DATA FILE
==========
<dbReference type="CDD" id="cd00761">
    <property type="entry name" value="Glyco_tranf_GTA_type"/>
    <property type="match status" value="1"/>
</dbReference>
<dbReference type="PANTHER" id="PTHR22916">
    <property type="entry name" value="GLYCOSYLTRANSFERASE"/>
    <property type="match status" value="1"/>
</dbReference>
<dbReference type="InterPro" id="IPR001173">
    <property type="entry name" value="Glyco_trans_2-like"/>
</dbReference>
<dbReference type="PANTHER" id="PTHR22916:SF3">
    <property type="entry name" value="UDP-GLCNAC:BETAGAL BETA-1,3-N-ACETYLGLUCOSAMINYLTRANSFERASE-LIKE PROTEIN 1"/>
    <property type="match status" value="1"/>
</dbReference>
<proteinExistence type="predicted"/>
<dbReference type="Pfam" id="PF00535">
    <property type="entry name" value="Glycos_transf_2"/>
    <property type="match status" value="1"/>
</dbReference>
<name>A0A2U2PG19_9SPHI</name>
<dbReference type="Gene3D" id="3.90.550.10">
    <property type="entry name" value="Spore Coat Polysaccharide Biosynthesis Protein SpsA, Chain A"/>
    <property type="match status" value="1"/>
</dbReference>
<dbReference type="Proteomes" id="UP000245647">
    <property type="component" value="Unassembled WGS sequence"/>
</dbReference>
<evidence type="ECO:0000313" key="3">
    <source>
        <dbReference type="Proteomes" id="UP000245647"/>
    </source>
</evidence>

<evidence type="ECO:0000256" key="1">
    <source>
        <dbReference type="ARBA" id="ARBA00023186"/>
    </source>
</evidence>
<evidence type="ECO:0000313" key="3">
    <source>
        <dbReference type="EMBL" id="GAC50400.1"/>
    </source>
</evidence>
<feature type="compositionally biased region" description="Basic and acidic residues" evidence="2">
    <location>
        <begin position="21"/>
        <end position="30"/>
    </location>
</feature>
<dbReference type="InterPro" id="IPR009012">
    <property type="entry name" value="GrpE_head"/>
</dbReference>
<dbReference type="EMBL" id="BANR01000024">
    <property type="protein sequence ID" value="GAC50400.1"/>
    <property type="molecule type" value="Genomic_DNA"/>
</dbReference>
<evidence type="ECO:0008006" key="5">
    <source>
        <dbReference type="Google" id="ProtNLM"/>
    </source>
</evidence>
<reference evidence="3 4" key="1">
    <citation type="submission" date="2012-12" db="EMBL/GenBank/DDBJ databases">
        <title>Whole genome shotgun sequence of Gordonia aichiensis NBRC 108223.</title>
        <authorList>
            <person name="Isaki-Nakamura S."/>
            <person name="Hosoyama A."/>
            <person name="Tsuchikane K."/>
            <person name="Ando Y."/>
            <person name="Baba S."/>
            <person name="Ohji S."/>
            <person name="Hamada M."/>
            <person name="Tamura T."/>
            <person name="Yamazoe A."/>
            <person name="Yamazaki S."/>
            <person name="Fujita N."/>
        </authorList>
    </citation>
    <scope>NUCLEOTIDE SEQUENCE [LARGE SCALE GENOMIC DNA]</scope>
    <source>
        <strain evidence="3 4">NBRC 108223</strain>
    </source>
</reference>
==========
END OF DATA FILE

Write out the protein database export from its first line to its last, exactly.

<dbReference type="CDD" id="cd00761">
    <property type="entry name" value="Glyco_tranf_GTA_type"/>
    <property type="match status" value="1"/>
</dbReference>
<dbReference type="PANTHER" id="PTHR22916">
    <property type="entry name" value="GLYCOSYLTRANSFERASE"/>
    <property type="match status" value="1"/>
</dbReference>
<dbReference type="InterPro" id="IPR001173">
    <property type="entry name" value="Glyco_trans_2-like"/>
</dbReference>
<dbReference type="PANTHER" id="PTHR22916:SF3">
    <property type="entry name" value="UDP-GLCNAC:BETAGAL BETA-1,3-N-ACETYLGLUCOSAMINYLTRANSFERASE-LIKE PROTEIN 1"/>
    <property type="match status" value="1"/>
</dbReference>
<proteinExistence type="predicted"/>
<dbReference type="Pfam" id="PF00535">
    <property type="entry name" value="Glycos_transf_2"/>
    <property type="match status" value="1"/>
</dbReference>
<name>A0A2U2PG19_9SPHI</name>
<dbReference type="Gene3D" id="3.90.550.10">
    <property type="entry name" value="Spore Coat Polysaccharide Biosynthesis Protein SpsA, Chain A"/>
    <property type="match status" value="1"/>
</dbReference>
<dbReference type="Proteomes" id="UP000245647">
    <property type="component" value="Unassembled WGS sequence"/>
</dbReference>
<evidence type="ECO:0000313" key="3">
    <source>
        <dbReference type="Proteomes" id="UP000245647"/>
    </source>
</evidence>

<evidence type="ECO:0000256" key="1">
    <source>
        <dbReference type="ARBA" id="ARBA00023186"/>
    </source>
</evidence>
<evidence type="ECO:0000313" key="3">
    <source>
        <dbReference type="EMBL" id="GAC50400.1"/>
    </source>
</evidence>
<feature type="compositionally biased region" description="Basic and acidic residues" evidence="2">
    <location>
        <begin position="21"/>
        <end position="30"/>
    </location>
</feature>
<dbReference type="InterPro" id="IPR009012">
    <property type="entry name" value="GrpE_head"/>
</dbReference>
<dbReference type="EMBL" id="BANR01000024">
    <property type="protein sequence ID" value="GAC50400.1"/>
    <property type="molecule type" value="Genomic_DNA"/>
</dbReference>
<evidence type="ECO:0008006" key="5">
    <source>
        <dbReference type="Google" id="ProtNLM"/>
    </source>
</evidence>
<reference evidence="3 4" key="1">
    <citation type="submission" date="2012-12" db="EMBL/GenBank/DDBJ databases">
        <title>Whole genome shotgun sequence of Gordonia aichiensis NBRC 108223.</title>
        <authorList>
            <person name="Isaki-Nakamura S."/>
            <person name="Hosoyama A."/>
            <person name="Tsuchikane K."/>
            <person name="Ando Y."/>
            <person name="Baba S."/>
            <person name="Ohji S."/>
            <person name="Hamada M."/>
            <person name="Tamura T."/>
            <person name="Yamazoe A."/>
            <person name="Yamazaki S."/>
            <person name="Fujita N."/>
        </authorList>
    </citation>
    <scope>NUCLEOTIDE SEQUENCE [LARGE SCALE GENOMIC DNA]</scope>
    <source>
        <strain evidence="3 4">NBRC 108223</strain>
    </source>
</reference>